The U.S. has also become very "politicized" on climate issues, with the two parties taking almost opposite approaches to the issue. Republican Donald Trump once led the United States to withdraw from the Paris Agreement, while the Democratic Party's Joe Biden returned the United States to the agreement after taking office, and a possible change of hands in the U.S. election two years later may cause the United States to withdraw again. In the United States, the "politicization" of climate issues is not only domestic, but also in its foreign policy, as reflected in the Inflation Reduction Act of 2022 (IRA) [8].


(Source from Reuters)

The Inflation Reduction Act, which will take effect in August 2022, is divided into two parts, "cutting back" and "water transfer," with the aim of reducing inflation levels and mitigating climate warming. The climate policy component is reflected in the "water transfer" section, which allocates $433 billion to various areas focused on climate change measures, with the final surplus of about $300 billion of the $740 billion in revenue being the reduced government deficit. In order to achieve the goal of reducing carbon emissions by 40% in 2030 compared to 2005, $369 billion will be allocated to improve "energy security and climate change". This means that new energy industries will be developed and more attention will be paid to energy security. The Biden administration is eager to pursue a strategy of global leadership on climate change, given the primacy of political interests and ideology over climate change issues in the U.S. political arena. The bill itself will be implemented with uncertainty and risk in the polarized politics of the two U.S. chambers.

Second, the "moralization" of the climate issue has brought justice issues to the fore.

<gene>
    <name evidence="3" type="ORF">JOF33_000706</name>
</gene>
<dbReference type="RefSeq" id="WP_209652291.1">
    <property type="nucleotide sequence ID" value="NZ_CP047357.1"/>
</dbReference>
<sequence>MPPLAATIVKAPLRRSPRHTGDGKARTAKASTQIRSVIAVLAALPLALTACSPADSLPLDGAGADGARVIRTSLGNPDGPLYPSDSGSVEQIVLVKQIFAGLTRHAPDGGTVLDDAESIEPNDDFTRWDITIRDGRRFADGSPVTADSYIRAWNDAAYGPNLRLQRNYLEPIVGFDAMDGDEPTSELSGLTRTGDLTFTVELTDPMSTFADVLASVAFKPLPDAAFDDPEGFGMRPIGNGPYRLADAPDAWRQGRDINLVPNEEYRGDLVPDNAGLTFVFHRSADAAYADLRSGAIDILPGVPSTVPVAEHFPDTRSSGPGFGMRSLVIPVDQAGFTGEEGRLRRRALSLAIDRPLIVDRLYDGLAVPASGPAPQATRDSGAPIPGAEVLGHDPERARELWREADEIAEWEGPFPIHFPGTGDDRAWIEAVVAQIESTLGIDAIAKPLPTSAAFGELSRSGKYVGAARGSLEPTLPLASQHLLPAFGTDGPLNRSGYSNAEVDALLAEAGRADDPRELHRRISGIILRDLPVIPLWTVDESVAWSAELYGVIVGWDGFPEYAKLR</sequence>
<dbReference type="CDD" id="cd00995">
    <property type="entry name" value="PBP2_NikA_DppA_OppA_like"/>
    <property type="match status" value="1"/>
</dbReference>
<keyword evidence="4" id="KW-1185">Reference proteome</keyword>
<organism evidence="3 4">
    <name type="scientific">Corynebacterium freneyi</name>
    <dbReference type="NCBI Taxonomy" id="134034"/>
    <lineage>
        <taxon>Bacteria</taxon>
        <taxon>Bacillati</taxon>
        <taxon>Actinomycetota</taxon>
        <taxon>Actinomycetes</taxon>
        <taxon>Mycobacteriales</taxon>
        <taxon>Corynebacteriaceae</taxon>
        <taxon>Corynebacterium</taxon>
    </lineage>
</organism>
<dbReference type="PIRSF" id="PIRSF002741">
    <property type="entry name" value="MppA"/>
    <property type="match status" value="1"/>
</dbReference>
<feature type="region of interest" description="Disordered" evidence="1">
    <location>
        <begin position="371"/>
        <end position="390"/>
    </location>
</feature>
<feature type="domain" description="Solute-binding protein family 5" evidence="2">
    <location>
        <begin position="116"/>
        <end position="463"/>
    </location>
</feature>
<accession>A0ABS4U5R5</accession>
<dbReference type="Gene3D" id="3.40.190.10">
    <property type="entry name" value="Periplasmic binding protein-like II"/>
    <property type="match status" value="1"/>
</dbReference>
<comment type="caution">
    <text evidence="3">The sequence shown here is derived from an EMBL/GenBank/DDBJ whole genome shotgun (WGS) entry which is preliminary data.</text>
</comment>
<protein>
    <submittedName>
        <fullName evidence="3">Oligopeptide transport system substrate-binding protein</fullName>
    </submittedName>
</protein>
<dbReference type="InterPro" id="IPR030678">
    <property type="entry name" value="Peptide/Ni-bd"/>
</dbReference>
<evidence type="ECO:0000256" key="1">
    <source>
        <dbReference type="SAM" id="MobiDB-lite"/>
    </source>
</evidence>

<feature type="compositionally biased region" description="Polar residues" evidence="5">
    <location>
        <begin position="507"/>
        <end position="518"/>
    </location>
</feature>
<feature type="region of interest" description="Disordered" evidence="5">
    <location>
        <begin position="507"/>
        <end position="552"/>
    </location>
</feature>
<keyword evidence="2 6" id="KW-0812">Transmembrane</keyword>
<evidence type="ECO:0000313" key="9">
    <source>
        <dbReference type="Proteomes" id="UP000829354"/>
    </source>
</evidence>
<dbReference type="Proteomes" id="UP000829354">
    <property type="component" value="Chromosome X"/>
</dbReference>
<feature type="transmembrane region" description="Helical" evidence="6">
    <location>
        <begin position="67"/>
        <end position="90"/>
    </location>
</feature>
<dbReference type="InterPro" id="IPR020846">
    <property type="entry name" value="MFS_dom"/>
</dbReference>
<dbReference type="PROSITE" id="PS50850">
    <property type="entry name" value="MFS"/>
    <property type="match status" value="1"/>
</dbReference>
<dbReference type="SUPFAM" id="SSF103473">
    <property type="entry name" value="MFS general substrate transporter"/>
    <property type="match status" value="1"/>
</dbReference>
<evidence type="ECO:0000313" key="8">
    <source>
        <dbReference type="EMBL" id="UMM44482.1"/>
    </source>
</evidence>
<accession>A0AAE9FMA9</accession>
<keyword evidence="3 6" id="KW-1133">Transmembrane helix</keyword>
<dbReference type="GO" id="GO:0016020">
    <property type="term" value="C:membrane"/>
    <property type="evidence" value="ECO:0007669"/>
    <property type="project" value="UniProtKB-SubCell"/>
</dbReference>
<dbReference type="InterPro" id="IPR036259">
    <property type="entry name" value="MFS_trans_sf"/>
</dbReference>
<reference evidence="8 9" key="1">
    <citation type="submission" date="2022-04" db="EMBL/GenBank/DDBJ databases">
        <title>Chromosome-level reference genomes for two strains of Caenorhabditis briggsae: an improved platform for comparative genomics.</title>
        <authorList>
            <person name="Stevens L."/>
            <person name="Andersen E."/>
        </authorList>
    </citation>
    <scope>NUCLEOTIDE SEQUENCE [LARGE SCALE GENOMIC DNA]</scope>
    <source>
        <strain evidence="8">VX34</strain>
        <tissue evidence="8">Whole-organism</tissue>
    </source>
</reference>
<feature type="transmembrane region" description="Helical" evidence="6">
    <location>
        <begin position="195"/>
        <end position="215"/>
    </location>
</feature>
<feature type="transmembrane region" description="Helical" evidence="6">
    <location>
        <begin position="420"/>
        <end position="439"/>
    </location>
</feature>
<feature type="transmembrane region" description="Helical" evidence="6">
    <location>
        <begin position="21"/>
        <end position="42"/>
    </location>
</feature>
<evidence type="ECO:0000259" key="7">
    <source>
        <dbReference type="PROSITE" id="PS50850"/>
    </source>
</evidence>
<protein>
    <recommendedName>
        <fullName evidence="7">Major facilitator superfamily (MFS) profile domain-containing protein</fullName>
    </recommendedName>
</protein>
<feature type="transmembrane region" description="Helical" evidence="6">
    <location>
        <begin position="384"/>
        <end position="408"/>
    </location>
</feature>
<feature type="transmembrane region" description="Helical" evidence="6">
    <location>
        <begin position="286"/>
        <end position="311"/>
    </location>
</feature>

In the process of "moralizing" the global climate issue, the issues of just transition and the next generation are attracting more and more attention. The achievement of the Sustainable Development Goals has been hampered by the widespread phenomenon of procedural injustice and asymmetry of rights and obligations.

The emergence of the COP26 Declaration on Just Transition has raised the visibility of the term just transition. Just transition can be traced back to the labor movement of the 1970s, when the United States and other countries began to seriously regulate polluting industries while recognizing the devastation to the "people" and "communities" that depend on them for their livelihoods. "Just Transition grew from a local labor movement to a global one, when at COP24 in the Polish coal town of Katowice, governments around the world adopted the Solidarity and Just Transition Silesia Declaration), stating that "the creation of quality jobs, and quality jobs, is critical to ensure public support for long-term emissions reductions and climate-resilient development, and to enable countries to meet the long-term goals of the Paris Agreement [9]."

Table 1: Timeline for the development of Just Transition




U.S. local pollution industry regulation and labor movement


U.S. unions and environmental groups seek solutions to local pollution problems and labor.


Apollo Alliance, bringing together more than 200 labor, environmental, business and social justice groups to solve problems.


Just Transition crosses from the local labor movement to the global stage, with the adoption of the Silesian Declaration of Solidarity and Just Transition by governments around the world at COP24 in the Polish coal town of Katowice.


COP26, 16 North American and European countries sign the Just Transition Declaration.


COP27, the European Commission and the International Labor Organization (ILO) co-host the first Just transition side event at the annual UN climate conference.